Use of a Stingray is a “search” and requires a warrant. The court notes the differing approaches of the courts, but this court has already weighed in in favor of the citizen. “Accordingly, the court determines that a warrant was not required to deploy the Stingrays to locate Ellis’s cell phone under the exigent circumstances that existed the morning of January 22, 2013. Ellis’s motion to suppress evidence obtained from use of the Stingrays is therefore DENIED.” United States v. Ellis, 2017 U.S. Dist. LEXIS 136217 (N.D. Cal. Aug. 24, 2017). On the privacy question:
On a related issue, several judges in this district have recognized a right to privacy in historical cell site location information (“CSLI”) that is collected by cellular service providers. CSLI is generated by the radio signals emanated by a cell phone to the closest cell tower in the cellular service network, as described more fully by Judge Koh in In re Application for Telephone Information Needed for a Criminal Investigation, 119 F. Supp. 3d 1011, 1013-15 (N.D. Cal. 2015), No. 15-xr-90304 HRL (LHK), doc. no. 30, appeal dismissed (Feb. 5, 2016). “The resulting CSLI includes the precise location of the cell tower and cell site serving the subject cell phone during each voice call, text message or data connection,” and may be generated even without the user’s interaction with the cell phone. Id. at 1014 (citations omitted).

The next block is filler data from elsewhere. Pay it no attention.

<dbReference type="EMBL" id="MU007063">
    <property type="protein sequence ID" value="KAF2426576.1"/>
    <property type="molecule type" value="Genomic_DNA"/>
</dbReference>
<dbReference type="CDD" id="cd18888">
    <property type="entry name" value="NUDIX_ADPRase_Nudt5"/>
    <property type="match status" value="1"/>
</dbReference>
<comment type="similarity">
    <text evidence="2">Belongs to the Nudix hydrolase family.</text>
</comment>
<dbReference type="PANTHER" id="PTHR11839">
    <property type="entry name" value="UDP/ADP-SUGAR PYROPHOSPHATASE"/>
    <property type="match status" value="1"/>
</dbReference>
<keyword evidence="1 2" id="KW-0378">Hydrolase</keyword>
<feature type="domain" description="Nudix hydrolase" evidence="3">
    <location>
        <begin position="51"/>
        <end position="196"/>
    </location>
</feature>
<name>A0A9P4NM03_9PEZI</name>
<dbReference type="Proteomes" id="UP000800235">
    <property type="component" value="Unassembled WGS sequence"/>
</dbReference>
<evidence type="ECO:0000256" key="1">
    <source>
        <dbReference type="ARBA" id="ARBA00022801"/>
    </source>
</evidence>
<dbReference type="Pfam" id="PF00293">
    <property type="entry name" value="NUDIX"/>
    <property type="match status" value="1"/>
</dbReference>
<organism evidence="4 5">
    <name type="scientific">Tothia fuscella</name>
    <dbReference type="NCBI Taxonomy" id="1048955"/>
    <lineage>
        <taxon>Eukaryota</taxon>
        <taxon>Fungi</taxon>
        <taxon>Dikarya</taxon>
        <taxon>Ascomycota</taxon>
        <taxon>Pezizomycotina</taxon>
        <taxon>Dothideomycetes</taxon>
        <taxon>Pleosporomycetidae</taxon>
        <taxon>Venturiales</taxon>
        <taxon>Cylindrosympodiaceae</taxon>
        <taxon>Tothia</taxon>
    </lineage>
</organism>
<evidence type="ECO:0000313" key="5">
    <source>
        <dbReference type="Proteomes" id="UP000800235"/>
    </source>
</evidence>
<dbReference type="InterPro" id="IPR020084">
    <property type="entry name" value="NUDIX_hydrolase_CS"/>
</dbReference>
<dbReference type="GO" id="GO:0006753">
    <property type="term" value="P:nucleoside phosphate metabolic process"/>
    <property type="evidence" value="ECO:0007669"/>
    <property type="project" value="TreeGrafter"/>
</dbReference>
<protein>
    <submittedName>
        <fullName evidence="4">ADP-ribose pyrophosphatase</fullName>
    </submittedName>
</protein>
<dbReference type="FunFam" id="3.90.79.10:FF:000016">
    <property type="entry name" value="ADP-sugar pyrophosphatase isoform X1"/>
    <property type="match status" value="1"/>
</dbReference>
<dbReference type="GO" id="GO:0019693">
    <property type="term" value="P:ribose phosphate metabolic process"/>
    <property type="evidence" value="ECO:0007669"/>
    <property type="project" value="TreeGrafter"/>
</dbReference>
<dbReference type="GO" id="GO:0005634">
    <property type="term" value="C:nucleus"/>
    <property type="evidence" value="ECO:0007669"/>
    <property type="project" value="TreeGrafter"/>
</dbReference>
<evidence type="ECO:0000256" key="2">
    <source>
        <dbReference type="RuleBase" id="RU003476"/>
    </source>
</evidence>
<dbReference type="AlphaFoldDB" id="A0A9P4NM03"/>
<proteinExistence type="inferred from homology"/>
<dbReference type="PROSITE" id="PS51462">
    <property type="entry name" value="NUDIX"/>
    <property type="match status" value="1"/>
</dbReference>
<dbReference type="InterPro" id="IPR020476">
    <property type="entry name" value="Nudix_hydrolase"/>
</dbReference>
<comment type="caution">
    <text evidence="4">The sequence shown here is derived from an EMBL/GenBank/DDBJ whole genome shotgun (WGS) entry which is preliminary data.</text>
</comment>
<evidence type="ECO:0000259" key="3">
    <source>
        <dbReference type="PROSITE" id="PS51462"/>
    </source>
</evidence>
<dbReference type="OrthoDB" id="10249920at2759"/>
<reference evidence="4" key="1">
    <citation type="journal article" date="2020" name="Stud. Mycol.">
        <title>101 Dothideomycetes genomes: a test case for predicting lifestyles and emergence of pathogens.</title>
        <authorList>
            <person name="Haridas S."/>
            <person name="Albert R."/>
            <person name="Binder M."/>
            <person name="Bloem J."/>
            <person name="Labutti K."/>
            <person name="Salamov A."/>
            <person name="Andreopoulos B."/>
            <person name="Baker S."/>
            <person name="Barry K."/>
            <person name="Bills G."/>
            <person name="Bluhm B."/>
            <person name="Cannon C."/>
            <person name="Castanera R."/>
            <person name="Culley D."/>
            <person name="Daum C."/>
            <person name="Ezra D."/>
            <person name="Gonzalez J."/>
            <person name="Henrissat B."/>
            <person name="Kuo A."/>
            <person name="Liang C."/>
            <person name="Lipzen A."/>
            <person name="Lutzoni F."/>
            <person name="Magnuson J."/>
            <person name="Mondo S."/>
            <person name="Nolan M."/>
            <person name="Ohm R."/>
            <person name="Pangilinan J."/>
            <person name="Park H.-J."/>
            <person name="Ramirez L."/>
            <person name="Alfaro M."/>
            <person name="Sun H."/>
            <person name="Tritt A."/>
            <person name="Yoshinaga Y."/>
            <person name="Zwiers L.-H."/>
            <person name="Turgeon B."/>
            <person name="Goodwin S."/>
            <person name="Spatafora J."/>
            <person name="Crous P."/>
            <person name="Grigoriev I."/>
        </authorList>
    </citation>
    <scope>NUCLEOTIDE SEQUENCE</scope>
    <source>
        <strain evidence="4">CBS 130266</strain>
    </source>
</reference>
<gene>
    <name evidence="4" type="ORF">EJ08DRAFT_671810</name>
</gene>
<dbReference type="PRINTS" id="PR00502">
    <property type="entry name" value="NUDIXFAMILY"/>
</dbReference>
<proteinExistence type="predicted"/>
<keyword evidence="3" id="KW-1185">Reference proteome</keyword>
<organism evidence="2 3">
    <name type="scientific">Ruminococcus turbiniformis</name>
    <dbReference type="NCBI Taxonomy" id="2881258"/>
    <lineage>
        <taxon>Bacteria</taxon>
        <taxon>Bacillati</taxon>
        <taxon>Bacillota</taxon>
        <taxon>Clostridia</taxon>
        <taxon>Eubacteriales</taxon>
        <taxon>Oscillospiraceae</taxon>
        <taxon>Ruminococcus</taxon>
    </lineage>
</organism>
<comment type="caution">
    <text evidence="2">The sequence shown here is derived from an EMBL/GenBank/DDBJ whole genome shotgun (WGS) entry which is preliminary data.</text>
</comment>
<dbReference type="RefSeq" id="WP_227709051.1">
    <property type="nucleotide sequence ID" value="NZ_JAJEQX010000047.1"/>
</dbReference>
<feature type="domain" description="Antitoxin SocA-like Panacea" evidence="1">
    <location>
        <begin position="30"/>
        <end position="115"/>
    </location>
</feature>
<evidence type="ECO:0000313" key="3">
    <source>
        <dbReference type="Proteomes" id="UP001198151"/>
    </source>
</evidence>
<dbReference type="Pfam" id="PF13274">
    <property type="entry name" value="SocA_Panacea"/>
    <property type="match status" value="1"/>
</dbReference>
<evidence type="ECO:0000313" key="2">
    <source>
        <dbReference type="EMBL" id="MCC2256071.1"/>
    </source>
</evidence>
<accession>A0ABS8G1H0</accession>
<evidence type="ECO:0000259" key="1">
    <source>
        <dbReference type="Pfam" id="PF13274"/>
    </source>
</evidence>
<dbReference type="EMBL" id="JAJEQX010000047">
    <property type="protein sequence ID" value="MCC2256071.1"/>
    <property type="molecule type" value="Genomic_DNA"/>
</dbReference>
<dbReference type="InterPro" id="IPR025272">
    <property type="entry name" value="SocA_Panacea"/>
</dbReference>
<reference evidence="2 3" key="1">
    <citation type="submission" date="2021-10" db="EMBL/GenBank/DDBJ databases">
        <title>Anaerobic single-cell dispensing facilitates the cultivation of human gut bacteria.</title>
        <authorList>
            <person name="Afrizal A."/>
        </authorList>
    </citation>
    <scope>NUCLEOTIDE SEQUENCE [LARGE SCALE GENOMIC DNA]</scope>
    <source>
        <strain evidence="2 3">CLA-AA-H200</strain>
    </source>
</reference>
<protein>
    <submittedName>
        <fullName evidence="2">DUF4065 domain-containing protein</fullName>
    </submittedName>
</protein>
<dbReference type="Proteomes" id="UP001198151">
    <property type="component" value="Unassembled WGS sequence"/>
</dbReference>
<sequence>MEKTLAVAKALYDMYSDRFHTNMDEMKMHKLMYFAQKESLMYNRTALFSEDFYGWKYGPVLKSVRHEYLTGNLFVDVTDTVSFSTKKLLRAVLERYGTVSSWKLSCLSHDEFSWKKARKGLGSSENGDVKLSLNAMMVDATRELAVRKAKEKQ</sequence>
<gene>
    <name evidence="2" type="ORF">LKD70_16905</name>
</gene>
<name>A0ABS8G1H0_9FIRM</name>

Judge Illston addressed the privacy interests in such information in United States v. Cooper, 2015 U.S. Dist. LEXIS 25935, 2015 WL 881578 (N.D. Cal., Mar. 2, 2015), No. 13-cr-693 SI, doc. no. 117. There, the defendant moved to suppress evidence obtained from collecting historical and prospective, or real-time, cell site location information without a warrant. Judge Illston recognized that cell phone users have a reasonable expectation of privacy in their physical location as conveyed by historical CSLI that is protected by the Fourth Amendment. 2015 U.S. Dist. LEXIS 25935, [WL] at *6-11 (citing United States v. Davis, 754 F.3d 1205, 1215 (11th Cir.), vacated, 573 Fed. Appx. 925 (11th Cir. 2014), and reheard en banc in part, 785 F.3d 498 (11th Cir. 2015)). Judge Illston did not reach the Fourth Amendment issue with respect to prospective CSLI, but held, as further discussed below at pp. 16-17, that by application of the Communications Assistance of Law Enforcement Act (“CALEA”), 47 U.S.C. § 1002(a)(2), the pen register statute did not authorize access to call-identifying information from telecommunications carriers that may disclose the subscriber’s physical location, and that a showing of probable cause was required to obtain prospective cell site data. 2015 U.S. Dist. LEXIS 25935, [WL] at *3-6. Although the government had not obtained a warrant, the court denied the motions to suppress upon finding that the agents relied in good faith on the magistrate judge’s order authorizing a pen register. 2015 U.S. Dist. LEXIS 25935, [WL] at *11-12.